Wednesday, March 17, 2010

Radiobit: Charlie Gillett

Sad news for fans of radio tonight, as we hear of the death of Charlie Gillett.

Born in Lancashire and growing up in Cleveland, Gillett was perhaps one of the first genuine rock and roll intellectuals - he wrote a thesis on the history of rock and roll during his time at Columbia University. Admittedly, this was in 1965 so there wasn't quite so much history of the genre, but he certainly kept his knowledge up to date and could have turned in a thesis at any time since then.

After he got back to the UK, he worked as a lecturer and a journalist, skimming through New Society and Anarchy before landing a spot with Record Mirror. A book, the Sound Of The City, confirmed that he was able to wear his rock learning lightly enough to appeal to a wider audience, and rock writing led to rock talking when Radio London offered him a weekly show. Honky Tonk would run for six years, introducing Londoners to Costello, Graham Parker and Dire Straits. You can't blame him for what Dire Straits went on to do. Nobody knew.

Working at a time when commercial radio actually behaved in the way the Tories seem to think that it still does, Gillett jumped from the BBC to Capital, where he would remain - literally due to public demand - until 1990. It was in 1983 that his show's focus spread to include what would be known as world music, but at the time was still just music. Then it was back to the BBC in London, which was going by the name of GLR at the time, along with shows on the World Service and Radio 3. He picked up the Lifetime Achievement at the Sonys in 1991 - when his radio career had only reached the half-way point, as it turned out.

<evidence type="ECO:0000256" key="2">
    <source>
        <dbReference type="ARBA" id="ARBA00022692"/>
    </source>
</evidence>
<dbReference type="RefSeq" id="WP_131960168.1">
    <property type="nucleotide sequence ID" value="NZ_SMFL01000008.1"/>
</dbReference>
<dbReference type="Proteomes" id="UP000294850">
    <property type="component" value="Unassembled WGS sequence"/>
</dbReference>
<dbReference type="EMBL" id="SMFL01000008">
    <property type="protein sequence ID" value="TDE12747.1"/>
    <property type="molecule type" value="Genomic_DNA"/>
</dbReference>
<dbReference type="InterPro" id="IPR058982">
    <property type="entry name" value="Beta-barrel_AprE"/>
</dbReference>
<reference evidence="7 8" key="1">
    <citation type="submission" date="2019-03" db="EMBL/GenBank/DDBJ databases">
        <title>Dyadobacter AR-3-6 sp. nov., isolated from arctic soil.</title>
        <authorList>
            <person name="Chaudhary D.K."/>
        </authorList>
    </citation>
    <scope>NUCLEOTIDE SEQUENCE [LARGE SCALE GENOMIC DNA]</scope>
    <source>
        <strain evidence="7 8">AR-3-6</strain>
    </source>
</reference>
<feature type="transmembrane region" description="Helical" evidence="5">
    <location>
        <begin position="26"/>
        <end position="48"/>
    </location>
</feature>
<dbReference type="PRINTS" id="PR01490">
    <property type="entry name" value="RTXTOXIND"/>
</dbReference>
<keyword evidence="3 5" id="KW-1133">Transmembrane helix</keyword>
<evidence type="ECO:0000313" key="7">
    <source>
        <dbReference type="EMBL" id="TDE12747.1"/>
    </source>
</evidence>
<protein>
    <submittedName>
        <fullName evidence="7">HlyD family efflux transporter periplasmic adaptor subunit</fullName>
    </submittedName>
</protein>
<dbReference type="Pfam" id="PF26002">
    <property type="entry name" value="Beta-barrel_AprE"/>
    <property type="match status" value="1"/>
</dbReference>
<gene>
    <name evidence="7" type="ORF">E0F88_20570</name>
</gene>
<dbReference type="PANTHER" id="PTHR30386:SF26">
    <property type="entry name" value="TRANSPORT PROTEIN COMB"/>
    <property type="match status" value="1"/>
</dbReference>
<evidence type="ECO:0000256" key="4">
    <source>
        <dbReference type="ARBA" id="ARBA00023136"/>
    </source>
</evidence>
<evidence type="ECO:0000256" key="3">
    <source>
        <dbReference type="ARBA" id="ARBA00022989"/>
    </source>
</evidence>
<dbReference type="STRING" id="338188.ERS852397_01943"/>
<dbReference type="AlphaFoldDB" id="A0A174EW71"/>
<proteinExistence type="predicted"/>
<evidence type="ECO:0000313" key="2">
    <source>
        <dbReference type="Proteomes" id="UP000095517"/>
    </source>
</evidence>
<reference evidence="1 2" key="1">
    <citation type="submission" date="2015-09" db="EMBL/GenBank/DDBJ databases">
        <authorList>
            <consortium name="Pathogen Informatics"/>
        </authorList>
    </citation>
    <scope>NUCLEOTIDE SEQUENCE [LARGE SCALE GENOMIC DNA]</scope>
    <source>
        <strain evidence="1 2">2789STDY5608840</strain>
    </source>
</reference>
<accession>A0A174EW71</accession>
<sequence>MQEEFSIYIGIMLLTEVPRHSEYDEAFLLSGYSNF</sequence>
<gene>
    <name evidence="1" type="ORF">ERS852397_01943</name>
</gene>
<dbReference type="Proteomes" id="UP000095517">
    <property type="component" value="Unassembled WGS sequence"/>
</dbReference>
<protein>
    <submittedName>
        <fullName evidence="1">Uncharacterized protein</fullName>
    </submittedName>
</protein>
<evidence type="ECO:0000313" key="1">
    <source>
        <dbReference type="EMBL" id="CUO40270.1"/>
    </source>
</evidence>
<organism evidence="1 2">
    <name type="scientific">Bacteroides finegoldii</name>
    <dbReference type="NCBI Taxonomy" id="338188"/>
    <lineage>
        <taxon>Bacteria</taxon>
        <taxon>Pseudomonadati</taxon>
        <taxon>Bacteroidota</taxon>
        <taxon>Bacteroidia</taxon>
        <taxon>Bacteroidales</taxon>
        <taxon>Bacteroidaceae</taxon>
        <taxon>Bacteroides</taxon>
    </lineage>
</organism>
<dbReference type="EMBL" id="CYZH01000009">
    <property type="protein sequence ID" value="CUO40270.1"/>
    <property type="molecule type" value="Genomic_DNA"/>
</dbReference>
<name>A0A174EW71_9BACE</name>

He also found time to co-found a publishing company, Oval, and co-manage the pre-Blockheads Ian Dury. And, in his role as musical consultant to advertising agencies, played a role in helping Levis choose the tracks which briefly made them, and Nick Kamen, insanely popular.

Rocks Back Pages has a collection of Gillett's columns from Record Mirror.

Charlie Gillett had been suffering from a disease which had attacked his autoimmune system. He was 68.


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